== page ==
Opponents of LGBTI rights are working aggressively to shut down voices defending equality. Nigeria’s “Same Sex Marriage Prohibition Bill,” passed in May and sent to the president for his signature, imposes a 10-year prison sentence for anyone who participates in a “gay organization” or supports the activities of such groups. Uganda’s proposed Anti-Homosexuality Bill, apart from its scandalous death penalty provisions, includes a less-discussed but ill-defined and insidious clause that would criminalize the work of human rights organizations on the pretext that they “promote homosexuality.” In Zambia, an HIV activist is on trial for supporting LGBTI equality during a television interview.

Recent progress

In this context, it’s not easy for activists to maintain hope. But such backlash is to be expected. Why? Because there’s been progress. Ten years ago, many African countries had no LGBTI organization engaged in public advocacy. Now, some have dozens. In Burundi, the first time a gay activist came out publicly was in 2007. Now, only six years later, LGBTI Burundians have a thriving community center, submit shadow reports at the U.N. Human Rights Council and publish incisive legal analyses of discriminatory laws and policies.

A trans woman in Kenya is suing to have her name and gender changed on her education certificates. The Kenyan media have handled the case objectively and respectfully. In Uganda, LGBTI activists won a lawsuit against a tabloid newspaper that had violated their rights by publishing pictures of alleged gays under the headline, “Hang Them.” Malawian activists successfully lobbied President Joyce Banda to impose a moratorium on arrests under that country’s sodomy law.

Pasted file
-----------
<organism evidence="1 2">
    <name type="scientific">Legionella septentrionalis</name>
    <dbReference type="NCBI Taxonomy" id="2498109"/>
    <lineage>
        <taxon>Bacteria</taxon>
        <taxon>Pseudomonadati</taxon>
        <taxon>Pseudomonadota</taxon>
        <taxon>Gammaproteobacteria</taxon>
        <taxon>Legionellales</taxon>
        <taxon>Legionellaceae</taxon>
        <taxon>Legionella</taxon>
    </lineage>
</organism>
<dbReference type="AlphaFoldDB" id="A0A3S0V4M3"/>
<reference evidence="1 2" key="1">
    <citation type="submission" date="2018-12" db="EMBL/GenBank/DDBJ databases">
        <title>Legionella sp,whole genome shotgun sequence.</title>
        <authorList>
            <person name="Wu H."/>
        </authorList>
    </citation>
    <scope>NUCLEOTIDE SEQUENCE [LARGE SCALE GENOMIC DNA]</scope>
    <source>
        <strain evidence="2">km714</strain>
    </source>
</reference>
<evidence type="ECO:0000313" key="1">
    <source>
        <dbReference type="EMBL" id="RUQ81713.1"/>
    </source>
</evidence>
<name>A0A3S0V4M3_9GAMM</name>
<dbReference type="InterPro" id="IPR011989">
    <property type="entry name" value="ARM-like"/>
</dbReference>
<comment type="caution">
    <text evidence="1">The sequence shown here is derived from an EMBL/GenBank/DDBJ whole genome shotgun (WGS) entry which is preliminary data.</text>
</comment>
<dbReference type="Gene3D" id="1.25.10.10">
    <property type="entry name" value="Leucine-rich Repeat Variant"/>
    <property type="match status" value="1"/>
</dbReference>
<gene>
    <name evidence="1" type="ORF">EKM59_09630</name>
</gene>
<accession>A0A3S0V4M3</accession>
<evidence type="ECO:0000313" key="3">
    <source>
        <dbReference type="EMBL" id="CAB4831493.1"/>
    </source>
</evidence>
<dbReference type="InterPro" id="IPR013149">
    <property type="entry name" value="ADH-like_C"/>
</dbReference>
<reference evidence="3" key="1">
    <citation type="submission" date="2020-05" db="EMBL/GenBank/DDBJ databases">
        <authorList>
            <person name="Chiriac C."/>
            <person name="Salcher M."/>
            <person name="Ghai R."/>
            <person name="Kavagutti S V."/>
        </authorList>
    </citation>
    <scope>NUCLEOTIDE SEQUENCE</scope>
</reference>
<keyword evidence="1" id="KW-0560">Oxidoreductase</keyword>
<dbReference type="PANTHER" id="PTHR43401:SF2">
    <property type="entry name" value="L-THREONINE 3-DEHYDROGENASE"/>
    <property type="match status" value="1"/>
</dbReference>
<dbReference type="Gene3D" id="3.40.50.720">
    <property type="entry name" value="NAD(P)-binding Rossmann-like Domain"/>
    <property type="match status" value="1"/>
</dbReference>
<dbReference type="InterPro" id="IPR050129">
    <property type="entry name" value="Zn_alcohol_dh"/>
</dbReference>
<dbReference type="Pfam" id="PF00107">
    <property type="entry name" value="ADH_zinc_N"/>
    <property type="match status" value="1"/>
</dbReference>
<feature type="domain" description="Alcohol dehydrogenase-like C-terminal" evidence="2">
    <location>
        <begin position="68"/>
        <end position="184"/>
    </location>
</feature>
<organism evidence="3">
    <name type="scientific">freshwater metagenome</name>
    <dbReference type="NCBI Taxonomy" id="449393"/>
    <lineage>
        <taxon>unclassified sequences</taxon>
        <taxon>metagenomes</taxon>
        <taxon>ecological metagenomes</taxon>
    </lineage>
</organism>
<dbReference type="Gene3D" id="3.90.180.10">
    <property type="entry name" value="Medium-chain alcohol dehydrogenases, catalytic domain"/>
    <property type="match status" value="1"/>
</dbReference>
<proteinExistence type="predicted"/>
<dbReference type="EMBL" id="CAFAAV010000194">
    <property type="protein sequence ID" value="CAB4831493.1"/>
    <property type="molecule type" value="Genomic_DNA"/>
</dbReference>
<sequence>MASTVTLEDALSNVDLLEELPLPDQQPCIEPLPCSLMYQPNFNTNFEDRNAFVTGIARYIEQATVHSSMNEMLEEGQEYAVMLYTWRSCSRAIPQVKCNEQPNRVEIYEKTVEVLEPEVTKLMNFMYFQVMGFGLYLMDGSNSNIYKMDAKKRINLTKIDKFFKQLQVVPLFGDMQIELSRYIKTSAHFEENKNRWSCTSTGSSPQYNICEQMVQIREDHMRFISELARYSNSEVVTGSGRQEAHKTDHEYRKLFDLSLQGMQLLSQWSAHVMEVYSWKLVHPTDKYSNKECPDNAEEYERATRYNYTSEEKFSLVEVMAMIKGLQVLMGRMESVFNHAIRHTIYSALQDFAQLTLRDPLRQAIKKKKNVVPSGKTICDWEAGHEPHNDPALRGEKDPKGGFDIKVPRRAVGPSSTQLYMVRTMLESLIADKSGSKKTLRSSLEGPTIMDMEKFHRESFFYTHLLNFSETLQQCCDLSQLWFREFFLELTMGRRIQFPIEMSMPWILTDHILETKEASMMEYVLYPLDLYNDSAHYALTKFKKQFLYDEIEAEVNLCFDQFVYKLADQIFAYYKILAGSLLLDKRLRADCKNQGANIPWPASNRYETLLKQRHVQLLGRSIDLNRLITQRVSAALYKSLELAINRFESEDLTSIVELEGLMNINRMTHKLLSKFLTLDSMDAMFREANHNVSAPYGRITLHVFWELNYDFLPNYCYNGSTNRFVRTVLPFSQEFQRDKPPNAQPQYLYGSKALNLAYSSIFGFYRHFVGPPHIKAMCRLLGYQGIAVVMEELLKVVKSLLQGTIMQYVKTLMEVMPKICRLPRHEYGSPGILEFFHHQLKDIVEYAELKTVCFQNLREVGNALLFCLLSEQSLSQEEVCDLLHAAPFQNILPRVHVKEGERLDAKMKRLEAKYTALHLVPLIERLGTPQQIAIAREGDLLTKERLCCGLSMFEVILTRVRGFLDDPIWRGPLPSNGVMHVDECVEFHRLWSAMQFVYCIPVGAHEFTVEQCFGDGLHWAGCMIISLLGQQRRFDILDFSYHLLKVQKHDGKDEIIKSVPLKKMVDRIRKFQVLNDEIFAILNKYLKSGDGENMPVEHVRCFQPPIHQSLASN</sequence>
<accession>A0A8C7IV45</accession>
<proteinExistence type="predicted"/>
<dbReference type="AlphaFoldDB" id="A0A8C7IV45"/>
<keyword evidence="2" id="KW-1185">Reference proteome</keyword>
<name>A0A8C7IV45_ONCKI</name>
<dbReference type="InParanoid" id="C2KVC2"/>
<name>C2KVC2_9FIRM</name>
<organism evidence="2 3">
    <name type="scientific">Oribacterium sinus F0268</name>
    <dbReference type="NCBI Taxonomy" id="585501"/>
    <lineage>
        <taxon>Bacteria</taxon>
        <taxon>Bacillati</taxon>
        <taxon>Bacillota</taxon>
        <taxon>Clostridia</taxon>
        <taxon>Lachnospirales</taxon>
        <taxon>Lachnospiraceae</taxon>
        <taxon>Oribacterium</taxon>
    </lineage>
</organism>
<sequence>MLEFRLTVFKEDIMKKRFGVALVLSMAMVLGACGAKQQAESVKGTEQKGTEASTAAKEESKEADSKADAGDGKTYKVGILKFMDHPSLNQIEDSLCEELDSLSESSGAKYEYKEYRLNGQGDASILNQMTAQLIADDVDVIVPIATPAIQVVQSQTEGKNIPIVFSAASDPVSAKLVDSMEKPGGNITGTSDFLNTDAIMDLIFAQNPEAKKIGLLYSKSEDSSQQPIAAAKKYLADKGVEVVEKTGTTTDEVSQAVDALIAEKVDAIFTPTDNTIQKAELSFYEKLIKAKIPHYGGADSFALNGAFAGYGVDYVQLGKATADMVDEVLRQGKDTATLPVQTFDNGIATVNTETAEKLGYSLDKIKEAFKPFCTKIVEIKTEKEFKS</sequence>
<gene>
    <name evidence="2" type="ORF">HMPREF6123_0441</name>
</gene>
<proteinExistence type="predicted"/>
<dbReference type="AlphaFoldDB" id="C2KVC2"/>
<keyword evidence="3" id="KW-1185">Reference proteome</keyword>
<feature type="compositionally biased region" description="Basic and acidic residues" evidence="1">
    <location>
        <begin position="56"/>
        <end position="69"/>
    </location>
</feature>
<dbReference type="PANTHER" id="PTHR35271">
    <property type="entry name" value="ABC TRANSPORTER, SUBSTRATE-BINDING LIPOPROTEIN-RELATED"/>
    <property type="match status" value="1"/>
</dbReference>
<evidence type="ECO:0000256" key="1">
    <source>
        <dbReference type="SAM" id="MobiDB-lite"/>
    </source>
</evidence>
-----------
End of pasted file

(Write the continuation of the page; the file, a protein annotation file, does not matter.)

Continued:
Botswana and Mauritius, despite retaining colonial-era sodomy laws, have in recent years prohibited employment discrimination based on sexual orientation, demonstrating their will to tackle homophobia. The policies have placed them ahead of a number of U.S. states, which still lack such legislation.

Recently, a number of reactionary government officials and politicians throughout Africa, from Senegal to Tanzania to Zambia, have attempted to radicalize public opinion against LGBTI people by claiming these groups are seeking “same-sex marriage.” This is “against African values,” they thunder. But they are arguing against a straw man. At the moment, none of the dozens of African LGBTI organizations I have worked with are pushing for marriage equality. They’re looking for something much more basic: that governments take steps to ensure that LGBTI people are no longer beaten, raped and tortured for being who they are.

So as a Human Rights Watch researcher and advocate for LGBTI rights in Africa, when I meet with government officials, I start with the basics. Whatever your personal feelings about sexual orientation and gender identity, when someone like Saidi W. is gang-raped by his fellow detainees while in police custody, should the police protect him? Should he be able to file a complaint against his aggressors? Or should he be turned away? Fundamentally: does Saidi deserve to live?

Confronted with this question, most government officials say yes. And that’s a start. But it’s only the first step toward equality.